Dr. John Dunbar, associate professor of geology at Baylor, and his team used an electrical resistivity method to acquire geophysical data at the site, located roughly 50 miles off the Louisiana coast. The Baylor researchers were able to provide a detailed map of where the methane hydrate is located and how deep it extends underneath the seafloor.
Located in an area called the Mississippi Canyon, the site is about 3,000-feet-wide, 3,000-feet under water, and has both active and dormant gas vents. Scientists have been researching the site since 2001, but have not been able to ascertain where the hydrate is located nor how much is there until now.
“The conventional search methods have been fairly effective in certain situations, but the resistivity method is a totally different approach,” Dunbar said. “The benefit to the resistivity method is it shows the near-bottom in greater detail, and that is where the methane hydrate is located in this case. This research shows the resistivity method works and is effective.”
Dunbar and his research team injected a direct electrical current into the seafloor to measure the resistivity of the sediment beneath the sea floor. The measurement of resistivity – the ability of a material to resist conduction of electricity – showed the researchers where the methane hydrate is located. To do this, Dunbar and his team dragged a “sled” – a device with a nearly one-kilometer-long towed array – back and forth over the site, injecting the electrical current. Sediment containing methane hydrate within its pores showed higher resistivity, compared to sediment containing salt water. While the measurement of resistivity has been used for some time, the method has seldom been used at deep depths.
The new method showed researchers that the methane hydrate was located only in limited spots, usually occurring along faults under the sea floor. Dunbar said the method also showed the methane hydrate is not as abundant as previously thought at the site.
The U.S. Department of Energy has awarded Dunbar more than $115,000 to continue researching the site. Dunbar and his team will reconfigure the towed array and shorten the length of it to about 1,500 feet. They also will cluster sensors around certain areas on the array, which will give researchers a clearer picture of how deep the methane hydrate extends and will allow them to create a three-dimensional picture of the underwater site.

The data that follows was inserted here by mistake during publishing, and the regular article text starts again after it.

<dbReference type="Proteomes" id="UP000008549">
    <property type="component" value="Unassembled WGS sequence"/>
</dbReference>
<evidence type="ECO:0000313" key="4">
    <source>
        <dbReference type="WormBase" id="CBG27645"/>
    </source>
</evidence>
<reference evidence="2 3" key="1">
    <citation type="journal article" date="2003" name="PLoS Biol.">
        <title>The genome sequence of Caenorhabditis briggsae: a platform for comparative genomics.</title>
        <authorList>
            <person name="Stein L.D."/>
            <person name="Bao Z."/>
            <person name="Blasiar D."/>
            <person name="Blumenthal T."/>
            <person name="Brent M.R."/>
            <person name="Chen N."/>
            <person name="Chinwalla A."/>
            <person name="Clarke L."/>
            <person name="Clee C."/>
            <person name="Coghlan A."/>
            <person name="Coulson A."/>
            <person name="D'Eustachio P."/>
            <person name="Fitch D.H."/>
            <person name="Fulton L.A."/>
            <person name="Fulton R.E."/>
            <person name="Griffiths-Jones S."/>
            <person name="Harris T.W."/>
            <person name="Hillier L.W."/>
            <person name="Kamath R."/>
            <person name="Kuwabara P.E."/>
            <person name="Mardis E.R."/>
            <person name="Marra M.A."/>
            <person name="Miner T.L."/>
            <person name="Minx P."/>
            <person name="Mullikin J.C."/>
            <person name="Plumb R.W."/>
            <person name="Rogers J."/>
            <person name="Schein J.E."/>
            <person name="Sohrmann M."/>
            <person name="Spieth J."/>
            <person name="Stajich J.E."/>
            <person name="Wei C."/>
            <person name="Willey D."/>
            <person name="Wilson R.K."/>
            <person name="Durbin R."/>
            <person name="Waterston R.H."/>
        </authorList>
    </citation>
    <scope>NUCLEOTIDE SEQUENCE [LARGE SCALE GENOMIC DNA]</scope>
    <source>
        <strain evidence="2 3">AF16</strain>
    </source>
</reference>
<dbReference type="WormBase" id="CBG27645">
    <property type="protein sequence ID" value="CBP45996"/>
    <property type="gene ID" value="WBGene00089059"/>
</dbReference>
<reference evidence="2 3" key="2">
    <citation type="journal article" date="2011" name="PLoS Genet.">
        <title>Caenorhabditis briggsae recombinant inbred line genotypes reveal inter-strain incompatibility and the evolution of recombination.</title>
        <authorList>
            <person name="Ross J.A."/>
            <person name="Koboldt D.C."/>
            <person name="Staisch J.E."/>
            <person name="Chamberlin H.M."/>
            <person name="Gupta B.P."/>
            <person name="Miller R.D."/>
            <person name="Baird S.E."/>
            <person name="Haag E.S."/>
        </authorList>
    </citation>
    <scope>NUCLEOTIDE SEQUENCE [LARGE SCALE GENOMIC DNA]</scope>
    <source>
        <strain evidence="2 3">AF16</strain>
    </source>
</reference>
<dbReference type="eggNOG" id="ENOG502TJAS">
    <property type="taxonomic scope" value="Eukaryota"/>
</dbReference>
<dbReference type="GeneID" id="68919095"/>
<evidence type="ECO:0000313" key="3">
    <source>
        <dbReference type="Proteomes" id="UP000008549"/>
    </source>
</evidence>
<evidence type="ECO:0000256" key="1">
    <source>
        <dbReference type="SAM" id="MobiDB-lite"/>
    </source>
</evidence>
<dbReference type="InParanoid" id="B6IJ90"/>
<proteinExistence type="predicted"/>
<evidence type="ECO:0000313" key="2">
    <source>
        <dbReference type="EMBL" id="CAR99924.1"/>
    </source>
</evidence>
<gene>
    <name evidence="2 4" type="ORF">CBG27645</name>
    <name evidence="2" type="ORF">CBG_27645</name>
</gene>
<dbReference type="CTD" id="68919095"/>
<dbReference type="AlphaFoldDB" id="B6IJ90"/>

An ice-like solid, methane hydrate is found beneath the seafloor in many locations across the globe, usually at depths greater than 3,000 feet. The most common place to find gas hydrate mounds in the Gulf of Mexico are along the intersections of faults with the seafloor. According to the U.S Geological Survey, the nation’s methane hydrate deposits are estimated to hold a vast 200 trillion cubic feet of natural gas. If just one percent of those deposits are commercially produced, it would more than double the country’s natural gas reserves.
For more information, contact Matt Pene, assistant director of media communications at Baylor, at (254) 710-4656.
Matt Pene | Newswise Science News
New Study Will Help Find the Best Locations for Thermal Power Stations in Iceland
19.01.2017 | University of Gothenburg
Water - as the underlying driver of the Earth’s carbon cycle
17.01.2017 | Max-Planck-Institut für Biogeochemie
An important step towards a completely new experimental access to quantum physics has been made at University of Konstanz. The team of scientists headed by...
Yersiniae cause severe intestinal infections. Studies using Yersinia pseudotuberculosis as a model organism aim to elucidate the infection mechanisms of these...
Researchers from the University of Hamburg in Germany, in collaboration with colleagues from the University of Aarhus in Denmark, have synthesized a new superconducting material by growing a few layers of an antiferromagnetic transition-metal chalcogenide on a bismuth-based topological insulator, both being non-superconducting materials.
While superconductivity and magnetism are generally believed to be mutually exclusive, surprisingly, in this new material, superconducting correlations...
Laser-driving of semimetals allows creating novel quasiparticle states within condensed matter systems and switching between different states on ultrafast time scales
Studying properties of fundamental particles in condensed matter systems is a promising approach to quantum field theory. Quasiparticles offer the opportunity...
Among the general public, solar thermal energy is currently associated with dark blue, rectangular collectors on building roofs. Technologies are needed for aesthetically high quality architecture which offer the architect more room for manoeuvre when it comes to low- and plus-energy buildings. With the “ArKol” project, researchers at Fraunhofer ISE together with partners are currently developing two façade collectors for solar thermal energy generation, which permit a high degree of design flexibility: a strip collector for opaque façade sections and a solar thermal blind for transparent sections. The current state of the two developments will be presented at the BAU 2017 trade fair.
As part of the “ArKol – development of architecturally highly integrated façade collectors with heat pipes” project, Fraunhofer ISE together with its partners...
19.01.2017 | Event News
10.01.2017 | Event News
09.01.2017 | Event News
20.01.2017 | Awards Funding
20.01.2017 | Materials Sciences
20.01.2017 | Life Sciences